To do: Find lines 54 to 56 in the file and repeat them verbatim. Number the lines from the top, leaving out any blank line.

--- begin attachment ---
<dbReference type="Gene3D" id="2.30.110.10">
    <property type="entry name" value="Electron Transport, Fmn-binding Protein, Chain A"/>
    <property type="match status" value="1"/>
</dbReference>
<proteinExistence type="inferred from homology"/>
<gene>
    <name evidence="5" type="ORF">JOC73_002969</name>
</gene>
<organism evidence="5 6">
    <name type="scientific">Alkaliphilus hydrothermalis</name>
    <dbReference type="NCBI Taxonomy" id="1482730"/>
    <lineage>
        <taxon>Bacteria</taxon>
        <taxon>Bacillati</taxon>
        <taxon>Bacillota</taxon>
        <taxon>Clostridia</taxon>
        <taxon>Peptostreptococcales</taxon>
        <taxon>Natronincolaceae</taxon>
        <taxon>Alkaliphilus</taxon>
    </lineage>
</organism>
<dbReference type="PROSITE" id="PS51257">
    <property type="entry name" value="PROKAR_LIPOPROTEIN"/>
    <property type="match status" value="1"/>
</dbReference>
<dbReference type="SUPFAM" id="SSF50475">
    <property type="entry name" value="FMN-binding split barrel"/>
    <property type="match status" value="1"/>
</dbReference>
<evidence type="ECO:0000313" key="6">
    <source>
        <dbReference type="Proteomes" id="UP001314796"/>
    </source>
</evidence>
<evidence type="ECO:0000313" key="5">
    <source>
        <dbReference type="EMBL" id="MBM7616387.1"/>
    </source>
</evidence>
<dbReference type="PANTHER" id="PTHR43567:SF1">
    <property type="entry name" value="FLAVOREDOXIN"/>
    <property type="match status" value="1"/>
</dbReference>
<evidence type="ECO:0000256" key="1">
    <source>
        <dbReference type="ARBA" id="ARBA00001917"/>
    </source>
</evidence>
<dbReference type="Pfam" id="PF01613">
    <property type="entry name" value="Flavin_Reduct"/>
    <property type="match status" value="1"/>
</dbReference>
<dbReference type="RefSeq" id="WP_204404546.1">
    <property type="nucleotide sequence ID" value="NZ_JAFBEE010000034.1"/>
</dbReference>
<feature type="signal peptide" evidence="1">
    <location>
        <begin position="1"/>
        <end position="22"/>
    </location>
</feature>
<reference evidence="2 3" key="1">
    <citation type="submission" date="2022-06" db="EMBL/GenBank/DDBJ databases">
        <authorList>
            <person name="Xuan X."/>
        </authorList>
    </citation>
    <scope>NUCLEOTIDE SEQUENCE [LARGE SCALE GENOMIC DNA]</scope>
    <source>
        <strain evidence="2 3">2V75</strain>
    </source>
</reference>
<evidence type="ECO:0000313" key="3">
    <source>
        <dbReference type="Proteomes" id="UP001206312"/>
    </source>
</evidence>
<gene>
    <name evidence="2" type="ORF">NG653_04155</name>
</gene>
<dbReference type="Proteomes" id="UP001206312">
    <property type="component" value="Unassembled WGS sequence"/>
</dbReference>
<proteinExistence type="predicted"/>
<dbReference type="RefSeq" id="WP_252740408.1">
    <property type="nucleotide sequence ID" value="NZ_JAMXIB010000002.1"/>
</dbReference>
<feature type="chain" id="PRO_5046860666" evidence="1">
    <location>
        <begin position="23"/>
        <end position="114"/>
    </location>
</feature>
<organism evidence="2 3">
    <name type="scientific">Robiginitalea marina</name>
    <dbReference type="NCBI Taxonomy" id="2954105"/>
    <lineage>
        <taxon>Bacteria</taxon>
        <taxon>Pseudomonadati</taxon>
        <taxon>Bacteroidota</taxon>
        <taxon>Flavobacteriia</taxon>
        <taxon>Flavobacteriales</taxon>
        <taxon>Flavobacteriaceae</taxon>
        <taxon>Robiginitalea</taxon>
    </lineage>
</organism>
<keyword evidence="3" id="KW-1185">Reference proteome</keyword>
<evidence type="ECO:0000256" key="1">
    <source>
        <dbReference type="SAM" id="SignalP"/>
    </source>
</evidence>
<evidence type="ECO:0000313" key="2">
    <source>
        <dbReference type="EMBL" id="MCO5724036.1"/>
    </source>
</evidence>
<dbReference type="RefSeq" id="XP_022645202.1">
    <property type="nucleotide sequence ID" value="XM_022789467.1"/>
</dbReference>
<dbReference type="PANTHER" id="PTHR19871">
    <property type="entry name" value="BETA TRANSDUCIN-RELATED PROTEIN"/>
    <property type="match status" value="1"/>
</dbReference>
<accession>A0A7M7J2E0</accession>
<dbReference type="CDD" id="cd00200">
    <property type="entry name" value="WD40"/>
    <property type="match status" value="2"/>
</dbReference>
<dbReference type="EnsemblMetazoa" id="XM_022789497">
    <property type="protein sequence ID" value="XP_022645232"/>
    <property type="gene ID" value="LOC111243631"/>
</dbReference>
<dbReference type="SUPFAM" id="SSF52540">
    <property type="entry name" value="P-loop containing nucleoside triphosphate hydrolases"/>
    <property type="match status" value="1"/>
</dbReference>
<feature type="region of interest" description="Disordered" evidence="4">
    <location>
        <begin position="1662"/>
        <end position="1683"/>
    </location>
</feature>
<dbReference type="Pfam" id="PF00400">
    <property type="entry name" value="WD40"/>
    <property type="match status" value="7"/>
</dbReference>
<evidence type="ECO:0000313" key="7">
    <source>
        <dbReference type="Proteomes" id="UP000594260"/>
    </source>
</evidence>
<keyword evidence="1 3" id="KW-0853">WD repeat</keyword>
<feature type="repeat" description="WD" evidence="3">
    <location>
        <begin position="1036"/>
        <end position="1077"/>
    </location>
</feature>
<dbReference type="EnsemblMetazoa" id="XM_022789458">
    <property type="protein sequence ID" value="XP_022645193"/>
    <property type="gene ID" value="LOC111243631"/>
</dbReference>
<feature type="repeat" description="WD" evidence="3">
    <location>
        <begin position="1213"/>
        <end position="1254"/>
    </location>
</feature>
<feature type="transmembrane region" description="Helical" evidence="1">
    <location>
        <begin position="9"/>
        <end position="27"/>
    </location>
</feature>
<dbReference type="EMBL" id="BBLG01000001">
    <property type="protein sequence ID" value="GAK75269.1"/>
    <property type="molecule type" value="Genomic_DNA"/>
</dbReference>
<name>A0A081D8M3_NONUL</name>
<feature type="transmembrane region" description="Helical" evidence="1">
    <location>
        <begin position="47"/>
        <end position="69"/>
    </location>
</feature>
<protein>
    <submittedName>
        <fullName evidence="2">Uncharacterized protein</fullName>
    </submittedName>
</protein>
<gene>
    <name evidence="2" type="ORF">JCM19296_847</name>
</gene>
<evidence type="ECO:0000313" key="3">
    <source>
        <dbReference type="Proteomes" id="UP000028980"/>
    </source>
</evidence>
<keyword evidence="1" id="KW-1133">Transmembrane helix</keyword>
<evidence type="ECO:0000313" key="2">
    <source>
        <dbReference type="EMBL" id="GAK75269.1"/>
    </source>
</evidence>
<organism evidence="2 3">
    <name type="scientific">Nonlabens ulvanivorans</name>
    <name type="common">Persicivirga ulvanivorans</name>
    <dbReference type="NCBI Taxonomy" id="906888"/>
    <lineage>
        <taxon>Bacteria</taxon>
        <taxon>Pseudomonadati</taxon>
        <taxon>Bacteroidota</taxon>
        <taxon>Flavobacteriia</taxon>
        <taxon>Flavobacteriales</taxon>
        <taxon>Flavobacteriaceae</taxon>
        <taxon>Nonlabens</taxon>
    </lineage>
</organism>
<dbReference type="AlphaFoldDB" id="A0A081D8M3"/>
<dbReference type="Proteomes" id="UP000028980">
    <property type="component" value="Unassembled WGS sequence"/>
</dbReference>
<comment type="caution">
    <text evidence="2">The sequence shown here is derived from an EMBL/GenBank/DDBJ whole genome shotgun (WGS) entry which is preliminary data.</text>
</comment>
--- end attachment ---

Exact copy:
    <property type="nucleotide sequence ID" value="NZ_JAFBEE010000034.1"/>
</dbReference>
<feature type="signal peptide" evidence="1">